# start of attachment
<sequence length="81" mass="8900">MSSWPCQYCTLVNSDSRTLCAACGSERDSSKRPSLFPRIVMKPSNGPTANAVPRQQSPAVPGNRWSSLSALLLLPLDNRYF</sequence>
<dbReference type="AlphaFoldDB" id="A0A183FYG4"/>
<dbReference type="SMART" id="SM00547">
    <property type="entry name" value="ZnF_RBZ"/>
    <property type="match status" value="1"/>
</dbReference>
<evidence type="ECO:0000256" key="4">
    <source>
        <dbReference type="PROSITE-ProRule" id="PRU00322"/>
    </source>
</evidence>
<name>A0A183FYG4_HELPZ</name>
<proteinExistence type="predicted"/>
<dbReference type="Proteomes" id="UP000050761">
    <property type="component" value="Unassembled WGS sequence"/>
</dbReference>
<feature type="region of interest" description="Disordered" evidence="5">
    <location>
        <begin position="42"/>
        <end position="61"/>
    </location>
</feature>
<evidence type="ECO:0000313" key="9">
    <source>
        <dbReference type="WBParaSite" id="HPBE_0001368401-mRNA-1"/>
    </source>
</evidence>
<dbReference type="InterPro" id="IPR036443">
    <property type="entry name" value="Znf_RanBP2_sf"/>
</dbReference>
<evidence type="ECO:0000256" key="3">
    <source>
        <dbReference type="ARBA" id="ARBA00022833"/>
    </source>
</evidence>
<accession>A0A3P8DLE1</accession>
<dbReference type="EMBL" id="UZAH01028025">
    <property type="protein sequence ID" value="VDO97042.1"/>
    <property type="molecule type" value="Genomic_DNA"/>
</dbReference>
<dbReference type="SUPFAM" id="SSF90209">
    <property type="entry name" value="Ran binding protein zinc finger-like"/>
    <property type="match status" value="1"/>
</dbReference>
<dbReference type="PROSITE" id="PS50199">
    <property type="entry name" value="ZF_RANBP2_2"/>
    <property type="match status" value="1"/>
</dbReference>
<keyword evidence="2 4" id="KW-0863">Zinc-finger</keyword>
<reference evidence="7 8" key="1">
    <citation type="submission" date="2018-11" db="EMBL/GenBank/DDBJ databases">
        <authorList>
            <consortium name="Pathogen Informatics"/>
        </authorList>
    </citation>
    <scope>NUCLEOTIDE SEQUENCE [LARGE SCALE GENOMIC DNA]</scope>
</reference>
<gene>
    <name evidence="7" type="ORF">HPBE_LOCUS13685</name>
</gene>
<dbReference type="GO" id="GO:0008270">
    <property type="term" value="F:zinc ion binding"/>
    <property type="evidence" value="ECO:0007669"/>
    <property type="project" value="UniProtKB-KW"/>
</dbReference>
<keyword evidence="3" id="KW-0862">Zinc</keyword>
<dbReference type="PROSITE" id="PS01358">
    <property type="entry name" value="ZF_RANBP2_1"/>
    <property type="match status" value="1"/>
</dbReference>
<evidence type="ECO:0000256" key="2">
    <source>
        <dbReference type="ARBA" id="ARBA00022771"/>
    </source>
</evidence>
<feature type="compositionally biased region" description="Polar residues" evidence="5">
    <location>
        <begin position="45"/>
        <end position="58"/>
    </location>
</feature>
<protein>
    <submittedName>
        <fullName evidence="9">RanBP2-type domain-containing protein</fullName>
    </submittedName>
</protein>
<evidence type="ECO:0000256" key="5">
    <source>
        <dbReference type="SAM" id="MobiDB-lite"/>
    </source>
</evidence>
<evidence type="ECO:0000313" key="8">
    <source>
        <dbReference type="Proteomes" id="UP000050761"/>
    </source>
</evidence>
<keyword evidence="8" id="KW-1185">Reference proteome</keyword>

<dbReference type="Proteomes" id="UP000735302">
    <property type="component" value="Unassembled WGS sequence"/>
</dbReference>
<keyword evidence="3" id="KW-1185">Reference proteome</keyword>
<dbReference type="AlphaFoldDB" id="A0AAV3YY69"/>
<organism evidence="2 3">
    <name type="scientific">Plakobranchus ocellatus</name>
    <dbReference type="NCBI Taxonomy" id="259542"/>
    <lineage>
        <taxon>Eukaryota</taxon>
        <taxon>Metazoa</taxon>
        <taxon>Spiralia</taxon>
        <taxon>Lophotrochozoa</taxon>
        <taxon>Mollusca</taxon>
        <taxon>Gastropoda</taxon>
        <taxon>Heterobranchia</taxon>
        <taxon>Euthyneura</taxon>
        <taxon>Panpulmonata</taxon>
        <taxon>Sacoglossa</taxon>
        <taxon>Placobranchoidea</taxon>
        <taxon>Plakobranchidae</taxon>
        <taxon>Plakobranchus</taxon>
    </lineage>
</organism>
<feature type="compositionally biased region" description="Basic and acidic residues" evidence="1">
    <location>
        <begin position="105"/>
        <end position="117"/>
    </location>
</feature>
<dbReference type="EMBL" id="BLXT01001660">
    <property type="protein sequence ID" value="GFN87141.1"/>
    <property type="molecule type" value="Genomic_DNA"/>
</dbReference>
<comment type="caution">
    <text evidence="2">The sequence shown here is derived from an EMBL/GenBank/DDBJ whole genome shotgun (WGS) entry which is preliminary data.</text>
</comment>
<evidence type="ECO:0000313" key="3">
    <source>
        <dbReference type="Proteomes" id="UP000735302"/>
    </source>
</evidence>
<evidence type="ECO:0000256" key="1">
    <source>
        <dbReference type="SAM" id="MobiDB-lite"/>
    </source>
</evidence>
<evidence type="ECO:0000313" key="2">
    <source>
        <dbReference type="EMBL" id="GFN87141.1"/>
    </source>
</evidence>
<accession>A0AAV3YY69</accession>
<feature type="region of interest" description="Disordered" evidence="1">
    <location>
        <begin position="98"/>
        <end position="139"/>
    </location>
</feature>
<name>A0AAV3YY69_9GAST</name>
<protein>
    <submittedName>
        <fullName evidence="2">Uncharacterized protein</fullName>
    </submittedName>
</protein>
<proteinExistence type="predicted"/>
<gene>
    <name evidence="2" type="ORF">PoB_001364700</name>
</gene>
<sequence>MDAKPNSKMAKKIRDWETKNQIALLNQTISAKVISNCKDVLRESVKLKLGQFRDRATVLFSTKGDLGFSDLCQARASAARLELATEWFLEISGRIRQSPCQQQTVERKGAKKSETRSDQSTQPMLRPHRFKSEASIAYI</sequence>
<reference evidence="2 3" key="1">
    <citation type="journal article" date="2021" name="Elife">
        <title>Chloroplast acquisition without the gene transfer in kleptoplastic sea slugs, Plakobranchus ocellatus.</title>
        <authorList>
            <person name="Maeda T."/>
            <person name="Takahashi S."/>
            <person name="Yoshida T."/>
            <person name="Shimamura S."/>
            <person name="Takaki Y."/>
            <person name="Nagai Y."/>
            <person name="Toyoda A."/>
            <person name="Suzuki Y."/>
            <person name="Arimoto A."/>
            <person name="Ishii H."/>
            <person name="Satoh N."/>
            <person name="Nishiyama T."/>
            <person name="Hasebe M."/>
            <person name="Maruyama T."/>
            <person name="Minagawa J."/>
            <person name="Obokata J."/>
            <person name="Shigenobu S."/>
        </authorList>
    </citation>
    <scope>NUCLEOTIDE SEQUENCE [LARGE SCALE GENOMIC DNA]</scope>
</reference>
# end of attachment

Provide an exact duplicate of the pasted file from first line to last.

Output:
<sequence length="81" mass="8900">MSSWPCQYCTLVNSDSRTLCAACGSERDSSKRPSLFPRIVMKPSNGPTANAVPRQQSPAVPGNRWSSLSALLLLPLDNRYF</sequence>
<dbReference type="AlphaFoldDB" id="A0A183FYG4"/>
<dbReference type="SMART" id="SM00547">
    <property type="entry name" value="ZnF_RBZ"/>
    <property type="match status" value="1"/>
</dbReference>
<evidence type="ECO:0000256" key="4">
    <source>
        <dbReference type="PROSITE-ProRule" id="PRU00322"/>
    </source>
</evidence>
<name>A0A183FYG4_HELPZ</name>
<proteinExistence type="predicted"/>
<dbReference type="Proteomes" id="UP000050761">
    <property type="component" value="Unassembled WGS sequence"/>
</dbReference>
<feature type="region of interest" description="Disordered" evidence="5">
    <location>
        <begin position="42"/>
        <end position="61"/>
    </location>
</feature>
<evidence type="ECO:0000313" key="9">
    <source>
        <dbReference type="WBParaSite" id="HPBE_0001368401-mRNA-1"/>
    </source>
</evidence>
<dbReference type="InterPro" id="IPR036443">
    <property type="entry name" value="Znf_RanBP2_sf"/>
</dbReference>
<evidence type="ECO:0000256" key="3">
    <source>
        <dbReference type="ARBA" id="ARBA00022833"/>
    </source>
</evidence>
<accession>A0A3P8DLE1</accession>
<dbReference type="EMBL" id="UZAH01028025">
    <property type="protein sequence ID" value="VDO97042.1"/>
    <property type="molecule type" value="Genomic_DNA"/>
</dbReference>
<dbReference type="SUPFAM" id="SSF90209">
    <property type="entry name" value="Ran binding protein zinc finger-like"/>
    <property type="match status" value="1"/>
</dbReference>
<dbReference type="PROSITE" id="PS50199">
    <property type="entry name" value="ZF_RANBP2_2"/>
    <property type="match status" value="1"/>
</dbReference>
<keyword evidence="2 4" id="KW-0863">Zinc-finger</keyword>
<reference evidence="7 8" key="1">
    <citation type="submission" date="2018-11" db="EMBL/GenBank/DDBJ databases">
        <authorList>
            <consortium name="Pathogen Informatics"/>
        </authorList>
    </citation>
    <scope>NUCLEOTIDE SEQUENCE [LARGE SCALE GENOMIC DNA]</scope>
</reference>
<gene>
    <name evidence="7" type="ORF">HPBE_LOCUS13685</name>
</gene>
<dbReference type="GO" id="GO:0008270">
    <property type="term" value="F:zinc ion binding"/>
    <property type="evidence" value="ECO:0007669"/>
    <property type="project" value="UniProtKB-KW"/>
</dbReference>
<keyword evidence="3" id="KW-0862">Zinc</keyword>
<dbReference type="PROSITE" id="PS01358">
    <property type="entry name" value="ZF_RANBP2_1"/>
    <property type="match status" value="1"/>
</dbReference>
<evidence type="ECO:0000256" key="2">
    <source>
        <dbReference type="ARBA" id="ARBA00022771"/>
    </source>
</evidence>
<feature type="compositionally biased region" description="Polar residues" evidence="5">
    <location>
        <begin position="45"/>
        <end position="58"/>
    </location>
</feature>
<protein>
    <submittedName>
        <fullName evidence="9">RanBP2-type domain-containing protein</fullName>
    </submittedName>
</protein>
<evidence type="ECO:0000256" key="5">
    <source>
        <dbReference type="SAM" id="MobiDB-lite"/>
    </source>
</evidence>
<evidence type="ECO:0000313" key="8">
    <source>
        <dbReference type="Proteomes" id="UP000050761"/>
    </source>
</evidence>
<keyword evidence="8" id="KW-1185">Reference proteome</keyword>

<dbReference type="Proteomes" id="UP000735302">
    <property type="component" value="Unassembled WGS sequence"/>
</dbReference>
<keyword evidence="3" id="KW-1185">Reference proteome</keyword>
<dbReference type="AlphaFoldDB" id="A0AAV3YY69"/>
<organism evidence="2 3">
    <name type="scientific">Plakobranchus ocellatus</name>
    <dbReference type="NCBI Taxonomy" id="259542"/>
    <lineage>
        <taxon>Eukaryota</taxon>
        <taxon>Metazoa</taxon>
        <taxon>Spiralia</taxon>
        <taxon>Lophotrochozoa</taxon>
        <taxon>Mollusca</taxon>
        <taxon>Gastropoda</taxon>
        <taxon>Heterobranchia</taxon>
        <taxon>Euthyneura</taxon>
        <taxon>Panpulmonata</taxon>
        <taxon>Sacoglossa</taxon>
        <taxon>Placobranchoidea</taxon>
        <taxon>Plakobranchidae</taxon>
        <taxon>Plakobranchus</taxon>
    </lineage>
</organism>
<feature type="compositionally biased region" description="Basic and acidic residues" evidence="1">
    <location>
        <begin position="105"/>
        <end position="117"/>
    </location>
</feature>
<dbReference type="EMBL" id="BLXT01001660">
    <property type="protein sequence ID" value="GFN87141.1"/>
    <property type="molecule type" value="Genomic_DNA"/>
</dbReference>
<comment type="caution">
    <text evidence="2">The sequence shown here is derived from an EMBL/GenBank/DDBJ whole genome shotgun (WGS) entry which is preliminary data.</text>
</comment>
<evidence type="ECO:0000313" key="3">
    <source>
        <dbReference type="Proteomes" id="UP000735302"/>
    </source>
</evidence>
<evidence type="ECO:0000256" key="1">
    <source>
        <dbReference type="SAM" id="MobiDB-lite"/>
    </source>
</evidence>
<evidence type="ECO:0000313" key="2">
    <source>
        <dbReference type="EMBL" id="GFN87141.1"/>
    </source>
</evidence>
<accession>A0AAV3YY69</accession>
<feature type="region of interest" description="Disordered" evidence="1">
    <location>
        <begin position="98"/>
        <end position="139"/>
    </location>
</feature>
<name>A0AAV3YY69_9GAST</name>
<protein>
    <submittedName>
        <fullName evidence="2">Uncharacterized protein</fullName>
    </submittedName>
</protein>
<proteinExistence type="predicted"/>
<gene>
    <name evidence="2" type="ORF">PoB_001364700</name>
</gene>
<sequence>MDAKPNSKMAKKIRDWETKNQIALLNQTISAKVISNCKDVLRESVKLKLGQFRDRATVLFSTKGDLGFSDLCQARASAARLELATEWFLEISGRIRQSPCQQQTVERKGAKKSETRSDQSTQPMLRPHRFKSEASIAYI</sequence>
<reference evidence="2 3" key="1">
    <citation type="journal article" date="2021" name="Elife">
        <title>Chloroplast acquisition without the gene transfer in kleptoplastic sea slugs, Plakobranchus ocellatus.</title>
        <authorList>
            <person name="Maeda T."/>
            <person name="Takahashi S."/>
            <person name="Yoshida T."/>
            <person name="Shimamura S."/>
            <person name="Takaki Y."/>
            <person name="Nagai Y."/>
            <person name="Toyoda A."/>
            <person name="Suzuki Y."/>
            <person name="Arimoto A."/>
            <person name="Ishii H."/>
            <person name="Satoh N."/>
            <person name="Nishiyama T."/>
            <person name="Hasebe M."/>
            <person name="Maruyama T."/>
            <person name="Minagawa J."/>
            <person name="Obokata J."/>
            <person name="Shigenobu S."/>
        </authorList>
    </citation>
    <scope>NUCLEOTIDE SEQUENCE [LARGE SCALE GENOMIC DNA]</scope>
</reference>